State officials aren’t seeing the light, however, and expect to file charges soon against three to five people who they say vandalized and desecrated the 1,000-year-old Serpent Mound site that is on the National Register of Historic Places. The perpetrators face second-degree misdemeanors, punishable by up to 90 days in jail and a $5,000 fine.

A group of “light warriors” buried what may be hundreds of small muffinlike resin objects, embedded with aluminum foil and quartz crystals, at Serpent Mound with the intent of realigning the energy of the ancient Native American site in Peebles.

So far, only three small buried items, known as “orgonites,” have been located. But there could be hundreds on the site, said GeorgeKane, director of historic sites and facilities for the Ohio Historical Society. “Adding things to the property is just not acceptable,” Kane said. “This is very serious.”

Kane said officials were tipped off to “suspicious activity” at the Serpent Mound site mid-September but learned more by watching aYouTube video, “Serpent Mound Reactivation 2012,” which has since been removed from the video site.

The video includes background on Serpent Mound, the largest prehistoric effigy mound on Earth. While its original purpose remains a mystery, Serpent Mound’s historical significance is compared to world sites such as the Great Pyramids of Egypt, Stonehenge and theTaj Mahal.

The video, backed by New Age music, included comments from individuals wearing “Light Team” T-shirts and describing themselves as “light warriors,” who said they took several days planting orgonites at Serpent Mound to “reactivate it.”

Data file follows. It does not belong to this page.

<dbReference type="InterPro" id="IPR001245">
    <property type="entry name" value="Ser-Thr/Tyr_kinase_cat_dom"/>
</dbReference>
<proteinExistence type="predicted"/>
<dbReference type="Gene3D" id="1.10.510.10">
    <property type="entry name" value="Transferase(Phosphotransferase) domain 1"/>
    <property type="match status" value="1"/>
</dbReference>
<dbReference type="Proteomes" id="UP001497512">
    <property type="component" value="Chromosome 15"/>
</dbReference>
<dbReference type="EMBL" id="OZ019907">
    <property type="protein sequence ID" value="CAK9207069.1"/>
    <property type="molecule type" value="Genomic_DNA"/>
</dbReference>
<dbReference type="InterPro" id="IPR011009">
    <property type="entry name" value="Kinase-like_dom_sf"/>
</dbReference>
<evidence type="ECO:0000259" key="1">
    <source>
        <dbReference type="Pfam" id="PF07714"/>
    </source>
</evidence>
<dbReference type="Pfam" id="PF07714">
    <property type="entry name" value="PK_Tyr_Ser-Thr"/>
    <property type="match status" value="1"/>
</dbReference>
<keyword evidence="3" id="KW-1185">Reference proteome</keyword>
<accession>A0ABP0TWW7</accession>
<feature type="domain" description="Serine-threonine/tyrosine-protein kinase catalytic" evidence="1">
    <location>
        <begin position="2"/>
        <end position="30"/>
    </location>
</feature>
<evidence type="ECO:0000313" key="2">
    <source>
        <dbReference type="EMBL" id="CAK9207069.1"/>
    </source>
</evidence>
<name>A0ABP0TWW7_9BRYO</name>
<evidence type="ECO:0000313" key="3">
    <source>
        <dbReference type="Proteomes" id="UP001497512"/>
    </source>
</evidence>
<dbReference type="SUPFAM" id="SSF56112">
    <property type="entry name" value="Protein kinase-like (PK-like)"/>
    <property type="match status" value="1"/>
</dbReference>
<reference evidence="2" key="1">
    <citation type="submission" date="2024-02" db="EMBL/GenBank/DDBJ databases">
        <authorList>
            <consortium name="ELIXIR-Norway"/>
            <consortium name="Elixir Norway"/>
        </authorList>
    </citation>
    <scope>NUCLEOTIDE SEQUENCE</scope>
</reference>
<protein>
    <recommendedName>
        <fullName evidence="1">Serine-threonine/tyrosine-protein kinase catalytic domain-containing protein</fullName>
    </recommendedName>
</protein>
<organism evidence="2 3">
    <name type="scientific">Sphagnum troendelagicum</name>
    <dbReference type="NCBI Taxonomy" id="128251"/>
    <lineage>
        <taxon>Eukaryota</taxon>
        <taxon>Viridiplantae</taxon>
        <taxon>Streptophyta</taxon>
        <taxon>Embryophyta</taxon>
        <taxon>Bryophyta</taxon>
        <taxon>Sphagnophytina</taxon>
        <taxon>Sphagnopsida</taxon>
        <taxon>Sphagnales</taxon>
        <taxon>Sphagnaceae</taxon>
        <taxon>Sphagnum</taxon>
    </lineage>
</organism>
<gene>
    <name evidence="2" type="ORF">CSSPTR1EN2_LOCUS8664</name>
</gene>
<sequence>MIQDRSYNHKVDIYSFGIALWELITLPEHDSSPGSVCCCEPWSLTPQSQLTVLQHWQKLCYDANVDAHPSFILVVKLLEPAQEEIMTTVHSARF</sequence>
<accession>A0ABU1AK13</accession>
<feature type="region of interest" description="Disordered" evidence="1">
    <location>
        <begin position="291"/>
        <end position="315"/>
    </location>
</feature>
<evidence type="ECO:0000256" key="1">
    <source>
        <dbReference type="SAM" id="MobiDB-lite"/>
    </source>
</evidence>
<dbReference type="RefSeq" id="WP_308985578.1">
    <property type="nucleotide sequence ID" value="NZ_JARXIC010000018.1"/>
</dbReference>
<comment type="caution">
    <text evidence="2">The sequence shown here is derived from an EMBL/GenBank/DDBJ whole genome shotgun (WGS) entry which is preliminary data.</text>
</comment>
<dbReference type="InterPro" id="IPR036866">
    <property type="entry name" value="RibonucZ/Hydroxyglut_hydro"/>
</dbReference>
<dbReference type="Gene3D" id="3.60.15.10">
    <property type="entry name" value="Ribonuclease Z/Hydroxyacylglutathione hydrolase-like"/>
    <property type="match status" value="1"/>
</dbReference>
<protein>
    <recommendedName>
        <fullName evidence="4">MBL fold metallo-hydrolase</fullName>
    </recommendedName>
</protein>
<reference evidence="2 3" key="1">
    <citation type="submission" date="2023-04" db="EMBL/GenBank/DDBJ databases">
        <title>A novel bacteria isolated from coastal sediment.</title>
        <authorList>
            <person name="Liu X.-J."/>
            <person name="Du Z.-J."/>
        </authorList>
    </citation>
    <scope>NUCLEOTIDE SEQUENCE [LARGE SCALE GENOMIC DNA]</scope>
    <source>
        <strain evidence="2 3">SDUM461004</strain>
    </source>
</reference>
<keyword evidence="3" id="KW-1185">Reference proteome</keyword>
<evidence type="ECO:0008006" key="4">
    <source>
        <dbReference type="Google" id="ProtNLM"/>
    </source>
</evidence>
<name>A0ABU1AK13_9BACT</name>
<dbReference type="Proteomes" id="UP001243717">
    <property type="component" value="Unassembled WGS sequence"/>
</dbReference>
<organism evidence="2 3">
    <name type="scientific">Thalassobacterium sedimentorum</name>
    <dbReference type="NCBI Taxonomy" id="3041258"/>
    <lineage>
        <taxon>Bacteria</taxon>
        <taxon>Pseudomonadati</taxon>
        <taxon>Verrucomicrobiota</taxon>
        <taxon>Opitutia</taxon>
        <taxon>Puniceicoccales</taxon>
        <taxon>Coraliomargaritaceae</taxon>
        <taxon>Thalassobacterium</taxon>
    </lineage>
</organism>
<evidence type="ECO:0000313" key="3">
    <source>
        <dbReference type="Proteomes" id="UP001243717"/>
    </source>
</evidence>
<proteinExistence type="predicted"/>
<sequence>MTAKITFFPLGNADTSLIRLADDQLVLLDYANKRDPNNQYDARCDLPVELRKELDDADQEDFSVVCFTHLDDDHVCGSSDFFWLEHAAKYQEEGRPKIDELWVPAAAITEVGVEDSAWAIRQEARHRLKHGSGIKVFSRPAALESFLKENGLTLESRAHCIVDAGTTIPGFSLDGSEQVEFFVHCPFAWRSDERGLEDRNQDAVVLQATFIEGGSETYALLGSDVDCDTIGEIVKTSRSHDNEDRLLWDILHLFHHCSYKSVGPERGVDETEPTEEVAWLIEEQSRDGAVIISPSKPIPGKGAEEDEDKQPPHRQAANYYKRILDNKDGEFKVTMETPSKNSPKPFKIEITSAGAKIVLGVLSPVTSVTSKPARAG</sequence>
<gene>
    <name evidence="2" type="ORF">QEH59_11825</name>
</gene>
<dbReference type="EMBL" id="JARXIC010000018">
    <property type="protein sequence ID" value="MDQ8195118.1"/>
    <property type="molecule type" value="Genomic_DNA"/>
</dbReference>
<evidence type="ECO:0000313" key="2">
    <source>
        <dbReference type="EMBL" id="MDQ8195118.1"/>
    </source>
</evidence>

Several people are shown running and leaping across the Serpent Mound earthworks. It was posted by a group calling itself Unite the Collective.

Orgonites are handmade objects crafted from metal filings, such as aluminum, and quartz crystals, cast in a resin base, often in a muffin tin. Items such as feathers are sometimes added. Several websites devoted to making and using the devices claim they draw in negative energy and exude positive energy.

Next week, Kane said a group of volunteers will go over the entire length of the serpentine earthworks to find the devices, most of which he said probably are buried just below the surface.

The 63-acre site, which is visited by more than 20,000 people annually, is being considered for inclusion as a World Heritage Site.

AUTHOR: Alan Johnson, The Columbus Dispatch You can reach Mr. Johnson at

Origins of Native American Heritage Month (November)